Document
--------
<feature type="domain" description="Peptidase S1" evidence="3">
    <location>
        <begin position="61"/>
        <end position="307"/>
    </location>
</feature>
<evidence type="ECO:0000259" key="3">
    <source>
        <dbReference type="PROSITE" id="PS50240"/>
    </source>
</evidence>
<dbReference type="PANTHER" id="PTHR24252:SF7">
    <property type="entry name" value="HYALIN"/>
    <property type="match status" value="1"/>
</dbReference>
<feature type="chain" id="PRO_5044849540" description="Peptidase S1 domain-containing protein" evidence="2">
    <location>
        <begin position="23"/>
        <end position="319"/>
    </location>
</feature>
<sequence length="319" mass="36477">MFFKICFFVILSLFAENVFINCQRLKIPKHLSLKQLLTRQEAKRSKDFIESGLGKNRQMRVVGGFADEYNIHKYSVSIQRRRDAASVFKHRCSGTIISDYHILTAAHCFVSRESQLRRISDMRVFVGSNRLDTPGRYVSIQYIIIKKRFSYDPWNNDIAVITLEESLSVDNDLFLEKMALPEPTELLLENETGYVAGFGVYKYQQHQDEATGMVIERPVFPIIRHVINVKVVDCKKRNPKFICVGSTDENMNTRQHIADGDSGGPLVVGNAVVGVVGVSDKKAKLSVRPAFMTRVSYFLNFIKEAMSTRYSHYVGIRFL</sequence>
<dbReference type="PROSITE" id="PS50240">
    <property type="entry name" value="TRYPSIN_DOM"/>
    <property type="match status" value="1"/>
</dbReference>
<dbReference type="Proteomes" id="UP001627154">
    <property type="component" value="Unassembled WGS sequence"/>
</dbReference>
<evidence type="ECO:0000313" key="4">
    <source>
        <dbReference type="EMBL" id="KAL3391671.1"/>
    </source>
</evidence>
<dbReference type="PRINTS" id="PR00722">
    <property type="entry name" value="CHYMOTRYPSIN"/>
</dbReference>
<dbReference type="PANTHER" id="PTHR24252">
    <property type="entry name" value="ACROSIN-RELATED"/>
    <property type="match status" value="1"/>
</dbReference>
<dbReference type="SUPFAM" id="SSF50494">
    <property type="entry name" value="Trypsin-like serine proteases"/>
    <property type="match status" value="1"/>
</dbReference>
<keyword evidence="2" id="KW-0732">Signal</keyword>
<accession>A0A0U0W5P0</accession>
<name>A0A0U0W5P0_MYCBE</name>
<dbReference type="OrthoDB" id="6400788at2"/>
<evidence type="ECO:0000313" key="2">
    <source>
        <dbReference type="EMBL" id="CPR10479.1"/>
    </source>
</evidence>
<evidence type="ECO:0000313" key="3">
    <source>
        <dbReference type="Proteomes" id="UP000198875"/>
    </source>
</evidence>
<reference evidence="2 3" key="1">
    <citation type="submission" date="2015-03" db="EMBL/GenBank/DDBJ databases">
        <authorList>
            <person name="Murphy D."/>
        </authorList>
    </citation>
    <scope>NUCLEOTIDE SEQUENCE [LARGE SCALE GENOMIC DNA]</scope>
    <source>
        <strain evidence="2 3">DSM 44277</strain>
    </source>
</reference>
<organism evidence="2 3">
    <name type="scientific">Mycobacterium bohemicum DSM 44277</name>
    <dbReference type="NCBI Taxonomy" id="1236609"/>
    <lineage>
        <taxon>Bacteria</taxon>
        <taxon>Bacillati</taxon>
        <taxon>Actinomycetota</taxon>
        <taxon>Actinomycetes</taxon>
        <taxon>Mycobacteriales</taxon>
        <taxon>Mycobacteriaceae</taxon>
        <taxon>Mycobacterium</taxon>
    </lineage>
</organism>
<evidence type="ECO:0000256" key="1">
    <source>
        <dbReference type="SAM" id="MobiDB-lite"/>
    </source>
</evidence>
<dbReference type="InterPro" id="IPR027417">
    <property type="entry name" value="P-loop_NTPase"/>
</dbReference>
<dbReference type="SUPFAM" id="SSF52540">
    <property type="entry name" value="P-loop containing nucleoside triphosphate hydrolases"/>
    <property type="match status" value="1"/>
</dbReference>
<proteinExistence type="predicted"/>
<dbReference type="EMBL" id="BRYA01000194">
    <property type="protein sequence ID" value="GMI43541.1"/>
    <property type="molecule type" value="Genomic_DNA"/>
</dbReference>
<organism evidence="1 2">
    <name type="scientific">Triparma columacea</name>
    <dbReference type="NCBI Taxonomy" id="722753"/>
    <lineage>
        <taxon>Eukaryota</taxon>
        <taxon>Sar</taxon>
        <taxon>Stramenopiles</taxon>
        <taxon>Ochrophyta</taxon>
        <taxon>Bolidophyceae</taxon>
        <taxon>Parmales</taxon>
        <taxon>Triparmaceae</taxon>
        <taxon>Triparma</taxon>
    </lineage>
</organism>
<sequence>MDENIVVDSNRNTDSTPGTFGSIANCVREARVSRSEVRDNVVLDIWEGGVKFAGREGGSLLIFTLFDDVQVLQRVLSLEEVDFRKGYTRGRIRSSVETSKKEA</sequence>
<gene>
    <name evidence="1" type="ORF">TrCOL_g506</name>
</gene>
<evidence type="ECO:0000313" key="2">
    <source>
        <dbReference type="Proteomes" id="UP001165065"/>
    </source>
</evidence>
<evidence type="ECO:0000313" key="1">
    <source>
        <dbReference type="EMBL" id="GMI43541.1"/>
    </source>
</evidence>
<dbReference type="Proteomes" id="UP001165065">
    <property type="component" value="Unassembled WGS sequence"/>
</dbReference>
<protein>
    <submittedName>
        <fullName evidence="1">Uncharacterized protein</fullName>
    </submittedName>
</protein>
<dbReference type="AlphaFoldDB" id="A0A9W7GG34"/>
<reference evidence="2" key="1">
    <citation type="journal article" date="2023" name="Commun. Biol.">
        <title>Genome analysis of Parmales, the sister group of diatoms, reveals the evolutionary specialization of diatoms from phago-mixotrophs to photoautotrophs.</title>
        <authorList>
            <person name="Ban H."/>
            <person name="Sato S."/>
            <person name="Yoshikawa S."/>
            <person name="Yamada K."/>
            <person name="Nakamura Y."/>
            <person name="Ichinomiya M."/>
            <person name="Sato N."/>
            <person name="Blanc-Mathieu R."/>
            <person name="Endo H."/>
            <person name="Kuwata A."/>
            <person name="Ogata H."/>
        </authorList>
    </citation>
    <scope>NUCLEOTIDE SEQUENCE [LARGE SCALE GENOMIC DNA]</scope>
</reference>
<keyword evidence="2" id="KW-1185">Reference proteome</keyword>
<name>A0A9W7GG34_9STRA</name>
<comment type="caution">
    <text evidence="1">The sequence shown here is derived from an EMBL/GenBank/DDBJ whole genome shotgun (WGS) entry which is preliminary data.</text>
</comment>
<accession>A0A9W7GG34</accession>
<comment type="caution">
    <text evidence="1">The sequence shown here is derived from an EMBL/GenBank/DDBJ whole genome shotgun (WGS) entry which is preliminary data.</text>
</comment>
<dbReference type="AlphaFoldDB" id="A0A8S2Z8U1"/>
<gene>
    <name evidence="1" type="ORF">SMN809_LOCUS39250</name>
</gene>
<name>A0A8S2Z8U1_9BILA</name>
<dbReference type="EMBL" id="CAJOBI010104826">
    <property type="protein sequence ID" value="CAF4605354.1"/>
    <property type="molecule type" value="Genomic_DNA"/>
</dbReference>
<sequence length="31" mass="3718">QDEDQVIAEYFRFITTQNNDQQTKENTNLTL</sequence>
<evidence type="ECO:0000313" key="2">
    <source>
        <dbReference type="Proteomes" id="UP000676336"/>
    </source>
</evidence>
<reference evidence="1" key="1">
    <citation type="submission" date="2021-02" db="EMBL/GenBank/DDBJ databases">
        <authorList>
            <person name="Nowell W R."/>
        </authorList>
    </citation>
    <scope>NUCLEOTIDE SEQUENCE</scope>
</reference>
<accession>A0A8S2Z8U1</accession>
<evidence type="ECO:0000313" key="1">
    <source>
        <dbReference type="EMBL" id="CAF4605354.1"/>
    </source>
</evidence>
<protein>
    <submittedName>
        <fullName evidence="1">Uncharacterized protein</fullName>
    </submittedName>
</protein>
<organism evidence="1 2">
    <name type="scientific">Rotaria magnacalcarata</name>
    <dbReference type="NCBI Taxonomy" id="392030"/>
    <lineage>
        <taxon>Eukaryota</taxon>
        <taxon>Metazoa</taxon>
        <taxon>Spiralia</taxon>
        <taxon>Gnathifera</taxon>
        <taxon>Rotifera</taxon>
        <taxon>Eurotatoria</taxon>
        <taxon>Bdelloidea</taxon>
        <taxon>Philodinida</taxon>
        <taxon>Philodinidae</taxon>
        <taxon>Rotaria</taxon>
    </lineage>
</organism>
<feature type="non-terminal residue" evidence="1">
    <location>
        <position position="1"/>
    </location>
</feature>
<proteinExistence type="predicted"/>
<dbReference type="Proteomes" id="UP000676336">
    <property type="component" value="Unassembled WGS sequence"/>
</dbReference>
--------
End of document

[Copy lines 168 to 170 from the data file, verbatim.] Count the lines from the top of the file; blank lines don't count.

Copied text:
    <name evidence="1" type="ORF">SMN809_LOCUS39250</name>
</gene>
<name>A0A8S2Z8U1_9BILA</name>